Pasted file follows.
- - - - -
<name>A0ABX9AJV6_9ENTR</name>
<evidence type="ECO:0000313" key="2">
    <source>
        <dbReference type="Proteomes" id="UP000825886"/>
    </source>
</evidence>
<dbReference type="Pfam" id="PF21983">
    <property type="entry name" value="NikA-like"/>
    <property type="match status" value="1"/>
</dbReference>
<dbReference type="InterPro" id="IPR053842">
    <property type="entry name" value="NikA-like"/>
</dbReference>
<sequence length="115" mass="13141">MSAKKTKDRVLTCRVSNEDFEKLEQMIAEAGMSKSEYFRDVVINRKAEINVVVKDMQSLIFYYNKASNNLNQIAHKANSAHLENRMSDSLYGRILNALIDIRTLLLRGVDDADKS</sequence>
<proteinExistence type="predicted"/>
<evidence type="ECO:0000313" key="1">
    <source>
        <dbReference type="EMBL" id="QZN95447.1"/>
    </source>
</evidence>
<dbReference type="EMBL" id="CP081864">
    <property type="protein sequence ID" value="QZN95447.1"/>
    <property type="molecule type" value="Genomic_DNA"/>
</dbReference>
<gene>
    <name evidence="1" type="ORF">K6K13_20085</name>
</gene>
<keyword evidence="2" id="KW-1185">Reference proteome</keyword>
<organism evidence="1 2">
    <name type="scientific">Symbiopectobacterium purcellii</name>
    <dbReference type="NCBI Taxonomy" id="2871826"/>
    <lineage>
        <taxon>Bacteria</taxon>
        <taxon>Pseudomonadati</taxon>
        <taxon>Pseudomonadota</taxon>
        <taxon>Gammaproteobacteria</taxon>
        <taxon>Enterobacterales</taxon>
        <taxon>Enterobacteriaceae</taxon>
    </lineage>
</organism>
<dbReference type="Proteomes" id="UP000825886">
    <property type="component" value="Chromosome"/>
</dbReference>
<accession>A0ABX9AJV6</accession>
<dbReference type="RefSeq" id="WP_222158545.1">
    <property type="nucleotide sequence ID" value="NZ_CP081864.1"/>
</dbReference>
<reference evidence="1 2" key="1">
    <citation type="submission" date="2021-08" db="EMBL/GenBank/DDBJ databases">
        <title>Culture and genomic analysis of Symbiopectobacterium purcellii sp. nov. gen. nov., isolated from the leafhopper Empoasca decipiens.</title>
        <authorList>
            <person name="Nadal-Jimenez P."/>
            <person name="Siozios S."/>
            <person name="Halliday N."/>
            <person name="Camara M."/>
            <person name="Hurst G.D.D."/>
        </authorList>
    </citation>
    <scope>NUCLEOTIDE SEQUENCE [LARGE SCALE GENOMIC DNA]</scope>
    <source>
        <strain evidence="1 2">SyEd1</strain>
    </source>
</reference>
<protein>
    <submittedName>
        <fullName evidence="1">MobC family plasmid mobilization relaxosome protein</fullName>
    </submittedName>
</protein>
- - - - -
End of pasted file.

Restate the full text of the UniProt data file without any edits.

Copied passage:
<name>A0ABX9AJV6_9ENTR</name>
<evidence type="ECO:0000313" key="2">
    <source>
        <dbReference type="Proteomes" id="UP000825886"/>
    </source>
</evidence>
<dbReference type="Pfam" id="PF21983">
    <property type="entry name" value="NikA-like"/>
    <property type="match status" value="1"/>
</dbReference>
<dbReference type="InterPro" id="IPR053842">
    <property type="entry name" value="NikA-like"/>
</dbReference>
<sequence length="115" mass="13141">MSAKKTKDRVLTCRVSNEDFEKLEQMIAEAGMSKSEYFRDVVINRKAEINVVVKDMQSLIFYYNKASNNLNQIAHKANSAHLENRMSDSLYGRILNALIDIRTLLLRGVDDADKS</sequence>
<proteinExistence type="predicted"/>
<evidence type="ECO:0000313" key="1">
    <source>
        <dbReference type="EMBL" id="QZN95447.1"/>
    </source>
</evidence>
<dbReference type="EMBL" id="CP081864">
    <property type="protein sequence ID" value="QZN95447.1"/>
    <property type="molecule type" value="Genomic_DNA"/>
</dbReference>
<gene>
    <name evidence="1" type="ORF">K6K13_20085</name>
</gene>
<keyword evidence="2" id="KW-1185">Reference proteome</keyword>
<organism evidence="1 2">
    <name type="scientific">Symbiopectobacterium purcellii</name>
    <dbReference type="NCBI Taxonomy" id="2871826"/>
    <lineage>
        <taxon>Bacteria</taxon>
        <taxon>Pseudomonadati</taxon>
        <taxon>Pseudomonadota</taxon>
        <taxon>Gammaproteobacteria</taxon>
        <taxon>Enterobacterales</taxon>
        <taxon>Enterobacteriaceae</taxon>
    </lineage>
</organism>
<dbReference type="Proteomes" id="UP000825886">
    <property type="component" value="Chromosome"/>
</dbReference>
<accession>A0ABX9AJV6</accession>
<dbReference type="RefSeq" id="WP_222158545.1">
    <property type="nucleotide sequence ID" value="NZ_CP081864.1"/>
</dbReference>
<reference evidence="1 2" key="1">
    <citation type="submission" date="2021-08" db="EMBL/GenBank/DDBJ databases">
        <title>Culture and genomic analysis of Symbiopectobacterium purcellii sp. nov. gen. nov., isolated from the leafhopper Empoasca decipiens.</title>
        <authorList>
            <person name="Nadal-Jimenez P."/>
            <person name="Siozios S."/>
            <person name="Halliday N."/>
            <person name="Camara M."/>
            <person name="Hurst G.D.D."/>
        </authorList>
    </citation>
    <scope>NUCLEOTIDE SEQUENCE [LARGE SCALE GENOMIC DNA]</scope>
    <source>
        <strain evidence="1 2">SyEd1</strain>
    </source>
</reference>
<protein>
    <submittedName>
        <fullName evidence="1">MobC family plasmid mobilization relaxosome protein</fullName>
    </submittedName>
</protein>